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Old 08-07-2009   #18
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No, the z-drag set up is just to keep skills polished for pulling boats and other debris off obstacles.

I think the guidelines mentioned above on how to throw the bag, re-coil and re-throw the bag are spot on. Coaching a swimmer on proper catching technique is also right on. The advise on having an anchor or dropping down when a swimmer catches your rope is great advise. Also wanted to mention that other objects can be used to create the friction. A tree or large rock works equally well. Just remember to start your wrap from the upstream side.
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Old 08-07-2009   #19
 
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I was advised by a professional gnar creekboater that creekers should just untie that loop on the throwers end of the rope. He takes those loops out of all of this throw ropes. The loop is a temptation that is too easily abused. He also said that loop is a snagging hazard if the thrower's end falls in the water... the knot can chink between two rocks a lot easier than a loose end and he does everything he can to minimize snagging hazards in his gear.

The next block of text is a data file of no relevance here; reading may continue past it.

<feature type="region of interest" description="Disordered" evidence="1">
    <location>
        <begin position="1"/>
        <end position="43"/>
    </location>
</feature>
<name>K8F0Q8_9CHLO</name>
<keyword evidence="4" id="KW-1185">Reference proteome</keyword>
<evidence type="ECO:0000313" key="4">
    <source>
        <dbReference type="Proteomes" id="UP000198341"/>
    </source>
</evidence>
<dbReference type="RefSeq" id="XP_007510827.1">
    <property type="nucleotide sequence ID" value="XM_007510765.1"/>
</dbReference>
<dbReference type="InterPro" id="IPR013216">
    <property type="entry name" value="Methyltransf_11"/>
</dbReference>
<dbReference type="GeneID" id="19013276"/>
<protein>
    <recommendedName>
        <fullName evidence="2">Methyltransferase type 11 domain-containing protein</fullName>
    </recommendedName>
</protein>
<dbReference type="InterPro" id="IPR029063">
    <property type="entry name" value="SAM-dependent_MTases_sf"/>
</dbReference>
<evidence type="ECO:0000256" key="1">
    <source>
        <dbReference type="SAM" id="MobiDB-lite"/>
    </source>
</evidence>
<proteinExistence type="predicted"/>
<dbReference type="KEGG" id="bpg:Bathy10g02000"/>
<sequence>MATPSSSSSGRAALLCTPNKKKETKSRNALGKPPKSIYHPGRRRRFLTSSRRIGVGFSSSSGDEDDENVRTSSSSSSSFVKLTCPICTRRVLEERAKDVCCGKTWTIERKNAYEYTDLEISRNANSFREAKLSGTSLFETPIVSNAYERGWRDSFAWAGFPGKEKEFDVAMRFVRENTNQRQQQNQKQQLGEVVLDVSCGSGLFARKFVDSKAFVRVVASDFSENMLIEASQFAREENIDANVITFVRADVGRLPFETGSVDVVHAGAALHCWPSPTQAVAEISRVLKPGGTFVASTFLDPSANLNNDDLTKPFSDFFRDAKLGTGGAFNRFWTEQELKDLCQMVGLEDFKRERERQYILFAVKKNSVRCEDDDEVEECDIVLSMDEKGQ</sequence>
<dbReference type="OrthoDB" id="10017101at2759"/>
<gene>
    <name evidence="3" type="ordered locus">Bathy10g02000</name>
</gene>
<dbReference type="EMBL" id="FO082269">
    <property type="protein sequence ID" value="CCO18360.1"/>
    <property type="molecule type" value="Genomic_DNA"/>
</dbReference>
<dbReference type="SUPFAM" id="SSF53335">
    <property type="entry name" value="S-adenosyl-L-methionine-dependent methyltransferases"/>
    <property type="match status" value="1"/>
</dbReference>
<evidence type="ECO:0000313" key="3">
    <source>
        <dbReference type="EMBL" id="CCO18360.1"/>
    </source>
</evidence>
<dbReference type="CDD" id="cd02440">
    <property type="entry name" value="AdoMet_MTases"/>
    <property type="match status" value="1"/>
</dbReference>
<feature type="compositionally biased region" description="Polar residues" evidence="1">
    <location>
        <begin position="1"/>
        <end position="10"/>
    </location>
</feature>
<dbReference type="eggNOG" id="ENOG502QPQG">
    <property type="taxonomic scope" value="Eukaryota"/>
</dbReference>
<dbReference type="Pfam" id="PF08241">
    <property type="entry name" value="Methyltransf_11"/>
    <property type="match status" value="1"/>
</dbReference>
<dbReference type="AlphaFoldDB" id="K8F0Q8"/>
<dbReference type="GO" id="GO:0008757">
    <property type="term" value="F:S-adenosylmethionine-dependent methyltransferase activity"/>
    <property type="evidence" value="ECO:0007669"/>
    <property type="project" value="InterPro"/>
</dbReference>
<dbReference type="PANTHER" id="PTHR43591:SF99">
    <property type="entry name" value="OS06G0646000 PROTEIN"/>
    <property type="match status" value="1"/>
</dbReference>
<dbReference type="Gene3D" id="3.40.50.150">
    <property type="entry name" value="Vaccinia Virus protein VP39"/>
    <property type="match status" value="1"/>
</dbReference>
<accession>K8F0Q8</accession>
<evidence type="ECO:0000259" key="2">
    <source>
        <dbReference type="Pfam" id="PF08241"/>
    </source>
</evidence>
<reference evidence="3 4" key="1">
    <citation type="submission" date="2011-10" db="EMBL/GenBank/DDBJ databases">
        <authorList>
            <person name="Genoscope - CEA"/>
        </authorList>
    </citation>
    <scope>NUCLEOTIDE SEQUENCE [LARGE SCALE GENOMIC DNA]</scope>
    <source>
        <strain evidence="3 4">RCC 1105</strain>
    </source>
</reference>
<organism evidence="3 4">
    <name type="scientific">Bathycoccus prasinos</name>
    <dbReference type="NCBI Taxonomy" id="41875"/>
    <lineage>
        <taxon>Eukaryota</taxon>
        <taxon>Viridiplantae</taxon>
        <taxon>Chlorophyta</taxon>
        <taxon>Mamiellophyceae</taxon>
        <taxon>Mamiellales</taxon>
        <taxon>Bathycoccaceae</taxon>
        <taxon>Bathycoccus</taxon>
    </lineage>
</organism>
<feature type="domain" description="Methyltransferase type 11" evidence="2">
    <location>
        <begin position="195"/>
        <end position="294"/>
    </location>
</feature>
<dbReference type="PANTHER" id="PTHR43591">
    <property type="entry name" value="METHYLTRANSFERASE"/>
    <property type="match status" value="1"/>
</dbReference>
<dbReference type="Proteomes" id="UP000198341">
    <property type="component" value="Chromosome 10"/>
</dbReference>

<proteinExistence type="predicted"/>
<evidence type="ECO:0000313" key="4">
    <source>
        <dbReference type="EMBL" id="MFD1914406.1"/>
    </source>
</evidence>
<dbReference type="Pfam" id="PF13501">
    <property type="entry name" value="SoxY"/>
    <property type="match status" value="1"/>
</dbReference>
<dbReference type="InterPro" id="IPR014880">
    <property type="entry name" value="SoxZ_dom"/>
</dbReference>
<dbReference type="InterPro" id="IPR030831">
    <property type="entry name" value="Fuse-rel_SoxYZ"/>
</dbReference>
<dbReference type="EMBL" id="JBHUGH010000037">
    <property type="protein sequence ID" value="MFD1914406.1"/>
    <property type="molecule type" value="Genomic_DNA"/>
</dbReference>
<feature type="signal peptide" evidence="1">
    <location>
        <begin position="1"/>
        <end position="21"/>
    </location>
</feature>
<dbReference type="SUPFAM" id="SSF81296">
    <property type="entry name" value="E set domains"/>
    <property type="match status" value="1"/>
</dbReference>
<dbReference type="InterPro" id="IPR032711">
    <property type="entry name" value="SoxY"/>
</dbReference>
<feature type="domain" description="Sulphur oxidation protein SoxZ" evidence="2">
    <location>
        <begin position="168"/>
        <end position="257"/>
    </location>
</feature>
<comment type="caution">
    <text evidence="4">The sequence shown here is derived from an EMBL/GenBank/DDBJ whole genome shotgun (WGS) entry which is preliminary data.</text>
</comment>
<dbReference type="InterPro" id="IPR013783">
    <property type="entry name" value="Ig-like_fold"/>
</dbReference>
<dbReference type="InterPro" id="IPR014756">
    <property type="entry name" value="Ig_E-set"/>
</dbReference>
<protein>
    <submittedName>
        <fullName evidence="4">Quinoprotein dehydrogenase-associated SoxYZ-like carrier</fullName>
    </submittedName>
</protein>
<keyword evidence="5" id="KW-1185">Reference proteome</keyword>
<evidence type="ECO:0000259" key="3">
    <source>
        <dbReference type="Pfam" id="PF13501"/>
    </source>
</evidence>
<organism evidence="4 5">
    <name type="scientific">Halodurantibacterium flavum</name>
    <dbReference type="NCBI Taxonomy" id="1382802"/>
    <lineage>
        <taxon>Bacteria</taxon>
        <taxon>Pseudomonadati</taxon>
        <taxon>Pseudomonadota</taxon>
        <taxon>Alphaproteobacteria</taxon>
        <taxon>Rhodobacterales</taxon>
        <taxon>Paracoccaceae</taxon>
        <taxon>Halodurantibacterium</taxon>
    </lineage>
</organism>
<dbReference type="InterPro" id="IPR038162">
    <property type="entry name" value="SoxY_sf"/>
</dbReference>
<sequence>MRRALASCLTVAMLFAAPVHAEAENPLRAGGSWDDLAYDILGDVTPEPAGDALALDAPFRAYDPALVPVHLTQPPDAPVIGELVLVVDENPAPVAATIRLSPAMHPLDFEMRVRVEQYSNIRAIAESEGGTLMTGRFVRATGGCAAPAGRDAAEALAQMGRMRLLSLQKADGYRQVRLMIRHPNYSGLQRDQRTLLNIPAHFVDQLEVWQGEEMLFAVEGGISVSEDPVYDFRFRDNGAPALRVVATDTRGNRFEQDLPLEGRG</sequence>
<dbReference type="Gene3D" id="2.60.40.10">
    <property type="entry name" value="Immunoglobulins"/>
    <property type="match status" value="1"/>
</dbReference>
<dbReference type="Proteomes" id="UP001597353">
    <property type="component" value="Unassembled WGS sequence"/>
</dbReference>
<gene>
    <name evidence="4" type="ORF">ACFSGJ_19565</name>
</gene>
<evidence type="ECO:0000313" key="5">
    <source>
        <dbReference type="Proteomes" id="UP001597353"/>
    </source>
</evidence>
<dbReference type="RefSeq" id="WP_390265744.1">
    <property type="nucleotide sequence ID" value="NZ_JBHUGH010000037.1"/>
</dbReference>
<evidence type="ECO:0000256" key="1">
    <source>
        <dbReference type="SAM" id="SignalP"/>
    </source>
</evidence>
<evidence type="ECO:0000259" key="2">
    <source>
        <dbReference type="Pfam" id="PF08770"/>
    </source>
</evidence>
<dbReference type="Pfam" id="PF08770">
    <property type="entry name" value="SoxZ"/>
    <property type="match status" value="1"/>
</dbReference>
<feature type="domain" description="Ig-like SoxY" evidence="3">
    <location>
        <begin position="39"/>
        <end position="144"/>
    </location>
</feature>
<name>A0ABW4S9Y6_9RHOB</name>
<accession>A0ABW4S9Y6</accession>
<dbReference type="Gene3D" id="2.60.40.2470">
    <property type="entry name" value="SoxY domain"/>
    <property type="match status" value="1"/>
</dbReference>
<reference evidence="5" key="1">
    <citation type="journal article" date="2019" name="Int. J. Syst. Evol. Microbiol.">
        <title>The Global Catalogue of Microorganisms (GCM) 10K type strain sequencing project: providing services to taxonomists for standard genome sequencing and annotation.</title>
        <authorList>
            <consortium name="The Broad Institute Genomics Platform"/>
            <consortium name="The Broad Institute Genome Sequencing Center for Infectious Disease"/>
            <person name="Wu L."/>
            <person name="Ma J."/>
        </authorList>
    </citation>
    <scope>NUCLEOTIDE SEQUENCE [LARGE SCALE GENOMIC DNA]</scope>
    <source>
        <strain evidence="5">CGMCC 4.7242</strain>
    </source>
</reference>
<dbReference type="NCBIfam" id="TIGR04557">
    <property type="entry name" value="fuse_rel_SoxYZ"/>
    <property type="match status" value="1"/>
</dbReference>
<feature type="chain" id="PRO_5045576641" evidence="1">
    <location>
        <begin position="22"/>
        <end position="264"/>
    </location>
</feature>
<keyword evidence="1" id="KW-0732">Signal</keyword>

I guess that is a matter of opinion, but I would not put any part of my body, not even a thumb, in a throw rope loop... even understanding and using the proper technique. Too many things happen too quickly when there is a rope in the water.
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Old 08-07-2009   #20
 
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Personally, I do not have any loops in my throw bags and this is the methodology that was adamantly stressed in the swiftwater rescue class that I attended. However allowing for personal preference I can see that some might prefer a loop in the thrower's end of the rope. That said, the chance of rope entanglement with either the thrower or with something in the river should the rope get loose is greatly enhanced by any loop. Loopless throw ropes are the best bet for avoiding an unwanted complication in what is already a tense situation.